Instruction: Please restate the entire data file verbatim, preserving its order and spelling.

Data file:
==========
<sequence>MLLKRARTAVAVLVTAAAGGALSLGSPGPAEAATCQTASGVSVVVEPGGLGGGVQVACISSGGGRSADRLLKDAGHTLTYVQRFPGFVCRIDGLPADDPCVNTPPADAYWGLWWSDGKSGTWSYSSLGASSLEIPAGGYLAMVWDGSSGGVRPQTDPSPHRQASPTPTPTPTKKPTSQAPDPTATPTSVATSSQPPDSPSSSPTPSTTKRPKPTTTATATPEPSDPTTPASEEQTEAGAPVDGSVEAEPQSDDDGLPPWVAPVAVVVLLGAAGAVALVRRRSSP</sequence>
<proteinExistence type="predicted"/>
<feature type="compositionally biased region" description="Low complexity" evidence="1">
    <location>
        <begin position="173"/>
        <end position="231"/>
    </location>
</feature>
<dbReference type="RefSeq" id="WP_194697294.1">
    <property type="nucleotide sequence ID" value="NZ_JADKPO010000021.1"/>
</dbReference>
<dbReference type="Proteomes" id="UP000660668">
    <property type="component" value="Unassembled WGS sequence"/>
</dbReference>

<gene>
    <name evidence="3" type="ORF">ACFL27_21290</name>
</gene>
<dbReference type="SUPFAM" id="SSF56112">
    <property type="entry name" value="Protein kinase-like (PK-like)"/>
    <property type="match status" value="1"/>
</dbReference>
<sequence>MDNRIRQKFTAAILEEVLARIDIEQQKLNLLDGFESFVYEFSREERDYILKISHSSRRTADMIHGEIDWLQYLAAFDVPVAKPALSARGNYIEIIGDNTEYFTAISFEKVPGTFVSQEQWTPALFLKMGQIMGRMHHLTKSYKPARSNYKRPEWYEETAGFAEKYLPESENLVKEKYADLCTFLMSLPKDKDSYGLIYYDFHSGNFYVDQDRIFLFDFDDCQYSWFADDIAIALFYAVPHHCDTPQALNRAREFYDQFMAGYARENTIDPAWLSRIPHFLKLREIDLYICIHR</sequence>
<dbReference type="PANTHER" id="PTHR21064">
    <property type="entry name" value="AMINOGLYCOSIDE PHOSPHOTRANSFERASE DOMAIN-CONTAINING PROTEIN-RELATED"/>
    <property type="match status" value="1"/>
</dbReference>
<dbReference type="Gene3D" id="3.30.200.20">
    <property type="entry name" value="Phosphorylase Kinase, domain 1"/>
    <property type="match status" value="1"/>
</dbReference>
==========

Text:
<sequence>MLLKRARTAVAVLVTAAAGGALSLGSPGPAEAATCQTASGVSVVVEPGGLGGGVQVACISSGGGRSADRLLKDAGHTLTYVQRFPGFVCRIDGLPADDPCVNTPPADAYWGLWWSDGKSGTWSYSSLGASSLEIPAGGYLAMVWDGSSGGVRPQTDPSPHRQASPTPTPTPTKKPTSQAPDPTATPTSVATSSQPPDSPSSSPTPSTTKRPKPTTTATATPEPSDPTTPASEEQTEAGAPVDGSVEAEPQSDDDGLPPWVAPVAVVVLLGAAGAVALVRRRSSP</sequence>
<proteinExistence type="predicted"/>
<feature type="compositionally biased region" description="Low complexity" evidence="1">
    <location>
        <begin position="173"/>
        <end position="231"/>
    </location>
</feature>
<dbReference type="RefSeq" id="WP_194697294.1">
    <property type="nucleotide sequence ID" value="NZ_JADKPO010000021.1"/>
</dbReference>
<dbReference type="Proteomes" id="UP000660668">
    <property type="component" value="Unassembled WGS sequence"/>
</dbReference>

<gene>
    <name evidence="3" type="ORF">ACFL27_21290</name>
</gene>
<dbReference type="SUPFAM" id="SSF56112">
    <property type="entry name" value="Protein kinase-like (PK-like)"/>
    <property type="match status" value="1"/>
</dbReference>
<sequence>MDNRIRQKFTAAILEEVLARIDIEQQKLNLLDGFESFVYEFSREERDYILKISHSSRRTADMIHGEIDWLQYLAAFDVPVAKPALSARGNYIEIIGDNTEYFTAISFEKVPGTFVSQEQWTPALFLKMGQIMGRMHHLTKSYKPARSNYKRPEWYEETAGFAEKYLPESENLVKEKYADLCTFLMSLPKDKDSYGLIYYDFHSGNFYVDQDRIFLFDFDDCQYSWFADDIAIALFYAVPHHCDTPQALNRAREFYDQFMAGYARENTIDPAWLSRIPHFLKLREIDLYICIHR</sequence>
<dbReference type="PANTHER" id="PTHR21064">
    <property type="entry name" value="AMINOGLYCOSIDE PHOSPHOTRANSFERASE DOMAIN-CONTAINING PROTEIN-RELATED"/>
    <property type="match status" value="1"/>
</dbReference>
<dbReference type="Gene3D" id="3.30.200.20">
    <property type="entry name" value="Phosphorylase Kinase, domain 1"/>
    <property type="match status" value="1"/>
</dbReference>